Dale Coyne Racing has shown a lot of speed in 2017. Photo: IndyCar

And while the team has also incurred more than it’s fair share of crash damage, they have consistently showcased speed at nearly every event, and the team’s drivers are confident Mid-Ohio will yield more of the same.

“We had a really good test last week at Mid-Ohio. It was very positive and we worked on a lot of things,” said Ed Jones, who has four starts at Mid-Ohio from his days in Indy Lights Presented by Cooper Tires, with a best finish of sixth. “The car seemed pretty fast compared to others that were there. As we saw at Road America, it’s beneficial to be able to test somewhere before we race there. It can give you an advantage early on and hopefully we can produce another good result because of it.”

Teammate Esteban Gutierrez, making his sixth start for the team this weekend, is more modest of his expectations, but did reveal that a top ten finish could be realistic.

“In terms of objectives for the weekend, I want to keep on learning and it would be nice to reach the top ten. We know that it’s been a pretty steep learning curve for me in IndyCar but we’ve made some progress and hopefully we can make our way into the top ten pretty soon,” Gutierrez detailed.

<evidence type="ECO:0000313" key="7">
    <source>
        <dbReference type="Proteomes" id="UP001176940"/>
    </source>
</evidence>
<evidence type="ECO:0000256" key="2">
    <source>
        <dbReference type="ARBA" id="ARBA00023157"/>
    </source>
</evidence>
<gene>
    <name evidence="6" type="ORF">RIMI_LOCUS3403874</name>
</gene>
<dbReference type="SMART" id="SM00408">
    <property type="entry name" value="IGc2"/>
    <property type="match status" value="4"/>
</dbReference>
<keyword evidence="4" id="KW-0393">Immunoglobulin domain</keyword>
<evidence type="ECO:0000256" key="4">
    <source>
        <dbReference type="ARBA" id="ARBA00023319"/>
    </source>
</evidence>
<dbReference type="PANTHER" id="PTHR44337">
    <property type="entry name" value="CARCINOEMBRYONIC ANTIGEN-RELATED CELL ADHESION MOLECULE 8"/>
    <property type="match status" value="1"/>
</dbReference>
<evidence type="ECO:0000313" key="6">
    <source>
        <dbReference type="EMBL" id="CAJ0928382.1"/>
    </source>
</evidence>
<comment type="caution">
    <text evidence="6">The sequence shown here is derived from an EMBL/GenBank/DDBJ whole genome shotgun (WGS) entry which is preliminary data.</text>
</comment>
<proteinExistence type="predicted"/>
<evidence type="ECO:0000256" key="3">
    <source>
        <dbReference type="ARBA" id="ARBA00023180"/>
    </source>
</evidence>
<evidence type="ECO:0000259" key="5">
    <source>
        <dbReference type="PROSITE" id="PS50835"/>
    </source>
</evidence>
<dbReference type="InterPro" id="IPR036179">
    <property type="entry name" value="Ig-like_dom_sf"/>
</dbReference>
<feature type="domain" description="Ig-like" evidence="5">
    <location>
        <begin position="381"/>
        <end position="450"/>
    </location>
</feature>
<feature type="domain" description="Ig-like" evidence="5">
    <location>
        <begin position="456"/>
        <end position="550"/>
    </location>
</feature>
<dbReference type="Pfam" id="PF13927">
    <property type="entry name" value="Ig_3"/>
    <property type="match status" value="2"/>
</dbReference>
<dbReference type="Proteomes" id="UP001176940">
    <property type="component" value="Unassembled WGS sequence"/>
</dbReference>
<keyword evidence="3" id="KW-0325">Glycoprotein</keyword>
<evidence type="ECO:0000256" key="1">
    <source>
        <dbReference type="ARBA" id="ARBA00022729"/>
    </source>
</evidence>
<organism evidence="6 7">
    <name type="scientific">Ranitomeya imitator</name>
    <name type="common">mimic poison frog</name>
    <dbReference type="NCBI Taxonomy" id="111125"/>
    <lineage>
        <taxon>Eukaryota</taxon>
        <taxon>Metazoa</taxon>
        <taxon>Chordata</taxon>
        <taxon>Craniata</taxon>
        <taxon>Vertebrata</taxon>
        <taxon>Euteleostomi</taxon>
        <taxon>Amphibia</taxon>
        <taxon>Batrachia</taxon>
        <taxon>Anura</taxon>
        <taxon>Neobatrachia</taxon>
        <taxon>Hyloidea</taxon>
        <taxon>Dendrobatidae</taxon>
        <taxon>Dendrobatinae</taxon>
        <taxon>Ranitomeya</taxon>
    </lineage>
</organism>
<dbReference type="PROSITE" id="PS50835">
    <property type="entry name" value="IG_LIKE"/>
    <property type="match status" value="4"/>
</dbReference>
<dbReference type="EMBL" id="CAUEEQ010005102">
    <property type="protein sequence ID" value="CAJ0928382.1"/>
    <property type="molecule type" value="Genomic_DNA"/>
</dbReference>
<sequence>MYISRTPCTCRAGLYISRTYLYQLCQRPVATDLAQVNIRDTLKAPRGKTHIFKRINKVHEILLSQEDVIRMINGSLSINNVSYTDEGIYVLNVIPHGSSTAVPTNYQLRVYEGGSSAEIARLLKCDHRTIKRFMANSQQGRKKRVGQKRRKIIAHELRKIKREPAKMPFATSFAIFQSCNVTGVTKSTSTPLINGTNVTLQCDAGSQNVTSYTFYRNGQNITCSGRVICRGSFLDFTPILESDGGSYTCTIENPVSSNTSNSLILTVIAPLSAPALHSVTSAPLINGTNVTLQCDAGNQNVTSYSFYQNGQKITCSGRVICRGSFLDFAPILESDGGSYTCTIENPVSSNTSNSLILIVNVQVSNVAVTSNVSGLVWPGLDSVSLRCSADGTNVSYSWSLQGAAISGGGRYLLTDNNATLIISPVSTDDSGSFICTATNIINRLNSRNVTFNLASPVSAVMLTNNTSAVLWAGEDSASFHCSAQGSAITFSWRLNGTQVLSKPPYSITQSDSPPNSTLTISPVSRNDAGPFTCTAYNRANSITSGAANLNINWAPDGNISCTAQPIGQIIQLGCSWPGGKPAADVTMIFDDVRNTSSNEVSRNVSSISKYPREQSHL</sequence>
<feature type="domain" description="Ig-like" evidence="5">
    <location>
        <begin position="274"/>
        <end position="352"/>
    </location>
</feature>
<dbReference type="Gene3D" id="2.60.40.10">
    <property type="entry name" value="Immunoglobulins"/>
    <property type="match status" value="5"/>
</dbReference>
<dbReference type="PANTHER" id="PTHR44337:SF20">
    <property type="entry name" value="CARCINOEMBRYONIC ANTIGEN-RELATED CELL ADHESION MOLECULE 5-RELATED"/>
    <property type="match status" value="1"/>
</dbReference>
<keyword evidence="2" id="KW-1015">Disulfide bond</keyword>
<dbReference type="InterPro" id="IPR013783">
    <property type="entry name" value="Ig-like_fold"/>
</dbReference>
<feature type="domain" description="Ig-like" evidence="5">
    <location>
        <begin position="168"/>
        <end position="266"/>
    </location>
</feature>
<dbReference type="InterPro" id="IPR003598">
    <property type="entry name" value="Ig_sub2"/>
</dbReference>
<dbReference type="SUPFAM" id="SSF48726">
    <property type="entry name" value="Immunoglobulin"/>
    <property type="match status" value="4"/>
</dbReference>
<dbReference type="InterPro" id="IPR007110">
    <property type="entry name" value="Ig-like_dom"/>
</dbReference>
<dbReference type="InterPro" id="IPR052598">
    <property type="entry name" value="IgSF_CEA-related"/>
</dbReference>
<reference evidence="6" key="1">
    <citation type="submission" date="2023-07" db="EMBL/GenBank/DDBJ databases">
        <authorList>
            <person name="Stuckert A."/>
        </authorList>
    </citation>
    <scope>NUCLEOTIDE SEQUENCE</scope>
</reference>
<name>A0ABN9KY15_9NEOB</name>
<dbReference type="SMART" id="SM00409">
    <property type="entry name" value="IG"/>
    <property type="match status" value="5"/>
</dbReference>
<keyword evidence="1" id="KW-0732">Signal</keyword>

Of the drivers mentioned here, Jones ranks the highest in the championship standings, currently sitting 12th. Munoz sits 15th, Daly 19th, and Gutierrez 25th in his fill-in role.

Follow Kyle Lavigne.

Lando Norris also gets confirmed for Hungary test with McLaren

Photo: Lando Norris PR
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McLaren Honda young driver Lando Norris has joined the list of those confirmed for the post-Hungarian Grand Prix test as well.

He’ll run on the second day, Wednesday, of the two-day test with Stoffel Vandoorne running on day one, Tuesday.

The teenaged Brit races for Carlin in the FIA F3 European Championship this season and is one of the most talented prospects in the pipeline, following his karting career and early years in formula cars. This will mark his test debut in an F1 car.

He was announced as part of McLaren’s development program in February.